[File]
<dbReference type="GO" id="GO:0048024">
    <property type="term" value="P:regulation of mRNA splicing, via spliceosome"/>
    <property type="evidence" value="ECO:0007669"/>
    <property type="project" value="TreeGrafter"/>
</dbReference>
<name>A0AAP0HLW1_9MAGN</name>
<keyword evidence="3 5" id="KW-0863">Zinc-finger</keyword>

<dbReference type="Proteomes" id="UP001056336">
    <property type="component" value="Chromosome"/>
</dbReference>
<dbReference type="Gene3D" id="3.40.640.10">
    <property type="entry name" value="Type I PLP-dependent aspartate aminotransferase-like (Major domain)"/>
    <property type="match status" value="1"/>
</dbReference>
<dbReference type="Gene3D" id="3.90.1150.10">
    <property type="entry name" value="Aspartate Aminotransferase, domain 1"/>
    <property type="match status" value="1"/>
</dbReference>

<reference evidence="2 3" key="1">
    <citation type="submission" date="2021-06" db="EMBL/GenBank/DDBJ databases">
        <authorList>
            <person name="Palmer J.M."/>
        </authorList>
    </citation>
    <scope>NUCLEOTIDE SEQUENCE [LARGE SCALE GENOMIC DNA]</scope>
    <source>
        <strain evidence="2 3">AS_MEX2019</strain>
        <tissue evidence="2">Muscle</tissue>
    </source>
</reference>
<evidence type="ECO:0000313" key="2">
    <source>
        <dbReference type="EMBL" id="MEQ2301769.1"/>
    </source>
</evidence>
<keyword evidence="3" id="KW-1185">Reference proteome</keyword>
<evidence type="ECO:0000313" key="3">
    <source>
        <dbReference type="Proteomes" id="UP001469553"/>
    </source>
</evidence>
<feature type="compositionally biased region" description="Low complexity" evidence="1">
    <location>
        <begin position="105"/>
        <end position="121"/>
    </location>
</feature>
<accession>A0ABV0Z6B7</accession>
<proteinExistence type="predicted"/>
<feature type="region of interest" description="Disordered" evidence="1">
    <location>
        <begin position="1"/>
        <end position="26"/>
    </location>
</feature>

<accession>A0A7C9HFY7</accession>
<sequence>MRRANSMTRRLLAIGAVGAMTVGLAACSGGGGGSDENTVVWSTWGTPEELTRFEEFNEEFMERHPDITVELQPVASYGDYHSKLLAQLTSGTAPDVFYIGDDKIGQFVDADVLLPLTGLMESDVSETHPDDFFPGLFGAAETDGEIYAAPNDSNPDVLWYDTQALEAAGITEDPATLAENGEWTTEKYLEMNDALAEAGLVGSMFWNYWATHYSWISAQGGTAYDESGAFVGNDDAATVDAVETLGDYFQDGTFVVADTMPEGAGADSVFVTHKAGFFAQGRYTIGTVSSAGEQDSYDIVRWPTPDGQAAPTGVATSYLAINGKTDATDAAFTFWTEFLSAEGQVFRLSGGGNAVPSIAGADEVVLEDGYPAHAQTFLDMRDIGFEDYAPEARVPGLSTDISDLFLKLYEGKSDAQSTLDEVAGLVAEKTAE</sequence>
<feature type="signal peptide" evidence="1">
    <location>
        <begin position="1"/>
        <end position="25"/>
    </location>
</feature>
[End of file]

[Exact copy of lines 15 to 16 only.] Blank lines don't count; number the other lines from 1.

<dbReference type="Gene3D" id="3.90.1150.10">
    <property type="entry name" value="Aspartate Aminotransferase, domain 1"/>